Wonderful article, and I so enjoyed reading it. Absolutely true- hand tools are the tried and true community from which many power tools grew – yet so many “carpenters” these days do not realize or appreciate that. I find few satisfactions equal to the whisper of a well tuned hand plane, or any one of a number of hand tools that are essentials in my finish bag.To command these tools is to practice precision, control and skill. It’s the pride and tradition of our craft……

    Reply
  7. Matt Follett

    Great article Keith. Like the technique of skewing a shallow groove to ensure a straight cut. Will have to add that to my arsenal. I definately agree, power tools have their place but there are some things they literally CANNOT do.

    Reply
  8. Thom Fleming

    Thanks, before I even got to the article my eye was drawn to your brace, a largely forgotten tool . Sometimes “slower” is faster. Your article was case in point and will be used and shared. Thanks for sharing your knowledge, craftsmanship , and obvious love of the trade.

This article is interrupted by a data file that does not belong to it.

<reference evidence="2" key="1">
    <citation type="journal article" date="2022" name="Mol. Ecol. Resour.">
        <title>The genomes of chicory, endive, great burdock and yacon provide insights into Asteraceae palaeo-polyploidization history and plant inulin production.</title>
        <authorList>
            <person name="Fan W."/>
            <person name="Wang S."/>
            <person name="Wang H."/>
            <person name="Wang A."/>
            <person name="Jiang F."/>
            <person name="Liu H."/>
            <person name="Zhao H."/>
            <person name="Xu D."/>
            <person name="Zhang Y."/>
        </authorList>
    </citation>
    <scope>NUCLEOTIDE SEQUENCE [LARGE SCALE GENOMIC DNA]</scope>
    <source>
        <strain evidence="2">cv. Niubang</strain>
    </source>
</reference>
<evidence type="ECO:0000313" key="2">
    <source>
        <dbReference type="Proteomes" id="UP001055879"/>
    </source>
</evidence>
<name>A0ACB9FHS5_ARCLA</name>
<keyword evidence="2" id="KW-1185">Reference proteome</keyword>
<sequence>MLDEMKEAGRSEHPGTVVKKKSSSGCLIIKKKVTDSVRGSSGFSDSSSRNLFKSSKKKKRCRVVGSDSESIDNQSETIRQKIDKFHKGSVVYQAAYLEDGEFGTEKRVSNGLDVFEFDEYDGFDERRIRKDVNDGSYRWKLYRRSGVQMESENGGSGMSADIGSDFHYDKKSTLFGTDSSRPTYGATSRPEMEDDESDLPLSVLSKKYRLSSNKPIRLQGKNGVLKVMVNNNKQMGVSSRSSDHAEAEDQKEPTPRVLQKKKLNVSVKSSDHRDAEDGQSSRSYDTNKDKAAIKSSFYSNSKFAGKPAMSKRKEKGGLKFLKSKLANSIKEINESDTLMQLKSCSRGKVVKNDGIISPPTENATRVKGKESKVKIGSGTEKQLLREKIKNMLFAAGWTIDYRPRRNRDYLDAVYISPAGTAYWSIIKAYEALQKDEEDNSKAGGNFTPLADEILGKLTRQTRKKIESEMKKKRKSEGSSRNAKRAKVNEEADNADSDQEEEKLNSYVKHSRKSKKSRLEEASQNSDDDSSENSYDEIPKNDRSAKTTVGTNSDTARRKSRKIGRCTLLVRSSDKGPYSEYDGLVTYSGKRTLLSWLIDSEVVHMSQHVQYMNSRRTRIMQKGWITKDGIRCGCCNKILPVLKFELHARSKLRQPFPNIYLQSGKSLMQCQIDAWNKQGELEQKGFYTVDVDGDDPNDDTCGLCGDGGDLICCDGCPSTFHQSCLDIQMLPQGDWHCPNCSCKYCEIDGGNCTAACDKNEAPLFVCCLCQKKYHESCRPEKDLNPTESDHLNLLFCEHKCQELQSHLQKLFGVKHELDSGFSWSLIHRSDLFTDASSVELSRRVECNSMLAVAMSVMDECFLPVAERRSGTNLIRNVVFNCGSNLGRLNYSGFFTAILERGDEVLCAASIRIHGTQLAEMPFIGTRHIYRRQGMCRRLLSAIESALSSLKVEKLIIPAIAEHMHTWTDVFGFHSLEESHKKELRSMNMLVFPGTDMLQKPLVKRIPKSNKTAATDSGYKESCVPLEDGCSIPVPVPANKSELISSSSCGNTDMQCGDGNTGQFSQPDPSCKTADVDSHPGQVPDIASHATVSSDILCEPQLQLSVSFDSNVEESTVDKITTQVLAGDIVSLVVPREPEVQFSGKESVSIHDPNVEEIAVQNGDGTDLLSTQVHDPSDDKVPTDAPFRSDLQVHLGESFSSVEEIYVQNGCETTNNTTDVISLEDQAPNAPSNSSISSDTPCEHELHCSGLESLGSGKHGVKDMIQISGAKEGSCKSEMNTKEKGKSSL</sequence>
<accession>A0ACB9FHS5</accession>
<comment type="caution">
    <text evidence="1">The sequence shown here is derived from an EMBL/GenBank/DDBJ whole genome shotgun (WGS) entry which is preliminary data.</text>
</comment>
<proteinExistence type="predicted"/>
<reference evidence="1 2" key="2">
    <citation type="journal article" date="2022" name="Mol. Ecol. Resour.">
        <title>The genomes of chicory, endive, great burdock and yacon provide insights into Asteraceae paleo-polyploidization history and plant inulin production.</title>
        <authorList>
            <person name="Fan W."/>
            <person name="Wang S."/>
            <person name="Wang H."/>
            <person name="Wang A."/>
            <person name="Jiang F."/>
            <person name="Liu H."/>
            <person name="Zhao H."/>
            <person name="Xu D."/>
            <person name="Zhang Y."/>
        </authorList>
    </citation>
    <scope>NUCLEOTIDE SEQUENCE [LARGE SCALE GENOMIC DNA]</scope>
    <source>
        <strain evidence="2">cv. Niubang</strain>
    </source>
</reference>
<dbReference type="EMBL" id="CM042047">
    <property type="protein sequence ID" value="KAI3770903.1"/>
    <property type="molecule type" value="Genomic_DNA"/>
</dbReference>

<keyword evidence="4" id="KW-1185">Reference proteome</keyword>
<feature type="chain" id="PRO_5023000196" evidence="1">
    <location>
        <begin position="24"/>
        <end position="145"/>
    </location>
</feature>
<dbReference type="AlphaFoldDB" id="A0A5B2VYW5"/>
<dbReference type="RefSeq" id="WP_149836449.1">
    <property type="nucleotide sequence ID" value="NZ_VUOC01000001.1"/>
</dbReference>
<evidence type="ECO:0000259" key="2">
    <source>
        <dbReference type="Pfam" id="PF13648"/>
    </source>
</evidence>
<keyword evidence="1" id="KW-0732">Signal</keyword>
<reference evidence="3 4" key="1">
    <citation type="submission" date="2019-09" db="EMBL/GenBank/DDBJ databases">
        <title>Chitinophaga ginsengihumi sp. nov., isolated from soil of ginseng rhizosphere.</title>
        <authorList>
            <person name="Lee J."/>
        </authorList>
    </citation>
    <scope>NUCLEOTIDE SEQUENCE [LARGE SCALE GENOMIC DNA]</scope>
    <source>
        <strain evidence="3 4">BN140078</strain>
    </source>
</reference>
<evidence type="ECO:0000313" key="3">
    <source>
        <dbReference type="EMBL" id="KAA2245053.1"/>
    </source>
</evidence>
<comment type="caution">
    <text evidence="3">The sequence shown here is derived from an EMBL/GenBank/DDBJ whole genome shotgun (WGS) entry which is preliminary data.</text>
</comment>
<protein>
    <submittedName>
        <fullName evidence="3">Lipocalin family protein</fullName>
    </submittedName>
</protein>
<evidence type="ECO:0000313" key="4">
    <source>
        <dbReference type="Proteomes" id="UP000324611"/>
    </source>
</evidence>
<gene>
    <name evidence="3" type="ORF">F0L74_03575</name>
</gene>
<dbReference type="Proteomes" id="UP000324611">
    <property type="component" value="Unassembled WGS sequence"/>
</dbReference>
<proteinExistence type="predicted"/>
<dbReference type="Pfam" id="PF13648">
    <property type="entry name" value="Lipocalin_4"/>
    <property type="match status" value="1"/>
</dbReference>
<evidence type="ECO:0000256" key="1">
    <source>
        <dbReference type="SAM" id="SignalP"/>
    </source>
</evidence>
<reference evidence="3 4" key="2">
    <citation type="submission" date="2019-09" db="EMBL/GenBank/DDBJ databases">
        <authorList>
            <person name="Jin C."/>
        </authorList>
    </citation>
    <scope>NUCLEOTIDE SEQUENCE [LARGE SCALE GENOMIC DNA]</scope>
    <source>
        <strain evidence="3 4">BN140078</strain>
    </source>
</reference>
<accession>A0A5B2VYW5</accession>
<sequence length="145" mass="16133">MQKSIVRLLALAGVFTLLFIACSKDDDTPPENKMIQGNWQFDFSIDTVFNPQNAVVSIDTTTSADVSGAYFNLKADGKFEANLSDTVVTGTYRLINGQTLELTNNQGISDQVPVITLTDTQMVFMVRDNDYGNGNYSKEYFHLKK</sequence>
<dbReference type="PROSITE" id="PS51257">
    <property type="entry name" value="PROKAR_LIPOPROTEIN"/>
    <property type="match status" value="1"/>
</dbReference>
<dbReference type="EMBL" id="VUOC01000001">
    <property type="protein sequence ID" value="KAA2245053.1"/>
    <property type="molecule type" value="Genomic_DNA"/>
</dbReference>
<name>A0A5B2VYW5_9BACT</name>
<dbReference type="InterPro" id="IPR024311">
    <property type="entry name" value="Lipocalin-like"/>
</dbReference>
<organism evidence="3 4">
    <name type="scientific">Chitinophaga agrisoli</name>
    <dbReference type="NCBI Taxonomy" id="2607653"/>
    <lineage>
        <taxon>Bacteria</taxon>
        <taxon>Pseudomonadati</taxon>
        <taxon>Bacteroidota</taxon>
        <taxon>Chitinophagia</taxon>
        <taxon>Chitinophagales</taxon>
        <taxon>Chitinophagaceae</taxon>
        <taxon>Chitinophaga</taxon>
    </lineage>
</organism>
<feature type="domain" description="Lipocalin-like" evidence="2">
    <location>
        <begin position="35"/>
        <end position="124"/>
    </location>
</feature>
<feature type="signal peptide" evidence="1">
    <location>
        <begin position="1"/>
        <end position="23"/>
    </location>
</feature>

Thom Fleming

    Reply
  9. Bill Smith

    Great article thanks for the tips as someone who loves handtools for their portability and flexability, the things one can make with a razor knife, chisel and block plane. I believe that carpenters of the past created amazing work with an economy of equipment, not encumbered with always having the perfect tool for the job. No truck towing a enclosed trailer to the jobsite.

    bill

    Reply
  10. Lamar Horton

    Thanks Kieth on a great article. I too have a few hand tools in my homemade wooden Gary Katz tool tote. Just the other day, I was installing some Cherry crown molding and one particular joint was giving me a fit, I got my block plane out and few swipes along the back edge of the joint and perfect.

    Reply
  11. Joe Novack

    Keith,